Viewpoint: Privacy laws hurt patients with opioid use disorder

"Privacy must be considered in any meaningful discussion about sharing medical records," however, "prejudice against people with opioid and other substance use disorders can lead to job loss and rupture of important relationships," writes Melissa Stein, MD, medical director of Bronx, N.Y.-based Montefiore Health System's Division of Substance Abuse, in an opinion piece for STAT.

Here are five highlights from the piece:

1. "Prejudice can extend into the medical community, leading to sub-par treatment," Dr. Stein writes. She addressed the stigma that comes with hiding opioid addiction, which can lead to patients fearing judgement and in turn receiving poor care.

2. "The extreme sensitivity of health information related to addiction treatment led to the 1972 passage of a federal regulation, 42 CFR Part 2. It was designed to protect patients by separating records related to addiction treatment from the rest of the medical record," Dr. Stein writes.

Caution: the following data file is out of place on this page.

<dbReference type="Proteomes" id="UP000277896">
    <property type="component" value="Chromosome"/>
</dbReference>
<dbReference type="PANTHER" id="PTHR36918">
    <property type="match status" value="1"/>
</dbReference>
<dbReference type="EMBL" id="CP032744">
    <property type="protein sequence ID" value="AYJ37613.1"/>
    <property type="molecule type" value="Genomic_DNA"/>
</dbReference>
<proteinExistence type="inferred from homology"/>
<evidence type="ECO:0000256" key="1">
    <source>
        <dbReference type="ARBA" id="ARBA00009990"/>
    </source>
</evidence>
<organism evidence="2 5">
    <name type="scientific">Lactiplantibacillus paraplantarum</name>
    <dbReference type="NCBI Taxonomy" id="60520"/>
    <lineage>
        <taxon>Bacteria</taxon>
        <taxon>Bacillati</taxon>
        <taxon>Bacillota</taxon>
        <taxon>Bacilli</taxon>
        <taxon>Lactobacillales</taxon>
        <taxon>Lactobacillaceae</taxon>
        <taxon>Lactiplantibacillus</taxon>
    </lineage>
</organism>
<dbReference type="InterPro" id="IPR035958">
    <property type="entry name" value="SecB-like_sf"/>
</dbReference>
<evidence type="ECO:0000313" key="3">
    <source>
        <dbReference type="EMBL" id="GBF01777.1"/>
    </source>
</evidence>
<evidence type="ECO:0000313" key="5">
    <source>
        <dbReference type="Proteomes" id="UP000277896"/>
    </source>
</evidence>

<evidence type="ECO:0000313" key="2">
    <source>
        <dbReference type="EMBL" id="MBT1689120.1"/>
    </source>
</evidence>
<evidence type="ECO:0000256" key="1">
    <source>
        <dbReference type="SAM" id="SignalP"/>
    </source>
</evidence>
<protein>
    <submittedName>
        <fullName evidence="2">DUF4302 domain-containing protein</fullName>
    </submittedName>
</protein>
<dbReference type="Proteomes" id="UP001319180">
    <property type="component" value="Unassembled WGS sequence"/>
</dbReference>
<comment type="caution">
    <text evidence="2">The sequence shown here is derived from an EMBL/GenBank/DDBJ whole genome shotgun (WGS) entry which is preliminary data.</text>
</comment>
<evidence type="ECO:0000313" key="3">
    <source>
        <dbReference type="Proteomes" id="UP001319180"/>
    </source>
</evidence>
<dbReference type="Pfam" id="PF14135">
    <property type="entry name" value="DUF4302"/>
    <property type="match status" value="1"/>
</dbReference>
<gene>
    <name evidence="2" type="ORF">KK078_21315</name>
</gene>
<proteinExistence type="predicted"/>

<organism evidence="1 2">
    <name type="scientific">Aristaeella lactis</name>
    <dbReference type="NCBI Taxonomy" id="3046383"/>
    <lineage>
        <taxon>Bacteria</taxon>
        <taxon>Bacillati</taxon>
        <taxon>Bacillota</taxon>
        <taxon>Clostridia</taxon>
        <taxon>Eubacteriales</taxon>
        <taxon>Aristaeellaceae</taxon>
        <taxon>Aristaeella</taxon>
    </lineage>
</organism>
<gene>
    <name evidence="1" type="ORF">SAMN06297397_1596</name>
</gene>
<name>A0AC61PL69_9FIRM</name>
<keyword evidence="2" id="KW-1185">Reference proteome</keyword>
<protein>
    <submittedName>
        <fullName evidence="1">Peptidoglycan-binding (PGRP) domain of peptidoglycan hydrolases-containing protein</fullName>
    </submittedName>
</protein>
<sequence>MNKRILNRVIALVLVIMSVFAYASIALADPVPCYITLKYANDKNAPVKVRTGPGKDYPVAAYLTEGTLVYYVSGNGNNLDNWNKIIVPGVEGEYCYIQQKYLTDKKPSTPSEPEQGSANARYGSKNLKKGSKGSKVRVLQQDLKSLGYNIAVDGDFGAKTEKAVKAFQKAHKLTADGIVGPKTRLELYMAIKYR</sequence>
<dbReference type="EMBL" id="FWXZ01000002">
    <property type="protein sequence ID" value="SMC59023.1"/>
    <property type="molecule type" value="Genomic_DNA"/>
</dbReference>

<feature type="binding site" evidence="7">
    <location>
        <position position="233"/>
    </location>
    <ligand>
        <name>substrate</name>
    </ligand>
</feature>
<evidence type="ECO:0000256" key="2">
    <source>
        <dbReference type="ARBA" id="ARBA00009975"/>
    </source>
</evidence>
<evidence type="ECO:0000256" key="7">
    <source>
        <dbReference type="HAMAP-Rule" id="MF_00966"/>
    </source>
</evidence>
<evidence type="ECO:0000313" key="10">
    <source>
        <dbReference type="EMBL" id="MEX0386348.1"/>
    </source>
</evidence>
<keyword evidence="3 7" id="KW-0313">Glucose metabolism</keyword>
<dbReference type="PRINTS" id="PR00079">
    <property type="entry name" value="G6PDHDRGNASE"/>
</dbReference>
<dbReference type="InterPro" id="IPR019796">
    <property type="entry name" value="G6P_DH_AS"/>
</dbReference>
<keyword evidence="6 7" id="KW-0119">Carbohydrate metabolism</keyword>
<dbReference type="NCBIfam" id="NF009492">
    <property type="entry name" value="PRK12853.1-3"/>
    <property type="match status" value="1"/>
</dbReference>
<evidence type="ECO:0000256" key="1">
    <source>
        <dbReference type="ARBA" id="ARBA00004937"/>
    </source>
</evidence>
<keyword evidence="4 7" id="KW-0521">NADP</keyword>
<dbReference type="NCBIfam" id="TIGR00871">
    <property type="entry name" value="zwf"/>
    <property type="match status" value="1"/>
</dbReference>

3. "Patients with an opioid use disorder treated with a medication such as methadone could experience potentially harmful drug interactions if given certain cardiac or anti-epileptic drugs," Dr. Stein writes. She addressed how physicians treating pained patient with addiction history can put patients at risk for receiving opioids due to inappropriate counseling.

4. "Hiding addiction disorders like this sends the message that they are somehow different from other brain diseases and inadvertently supports the stigma that surrounds them," according to Dr. Stein.She said keeping addiction hidden from medical staff prevents addicted patients from coming through physician's doors.

5. Dr. Stein argues 42 CFR Part 2 should be dissolved so all patients have access to a "team to provide excellent care. For people with chronic diseases, that team — and good communication between team members — is even more essential."

More articles on opioids: 

New York allows medical marijuana as opioid alternative for pain management
Chicago licenses 1,500 pharma reps to help fight opioid epidemic
27K deaths attributed to fentanyl and new synthetic opioids in 2017

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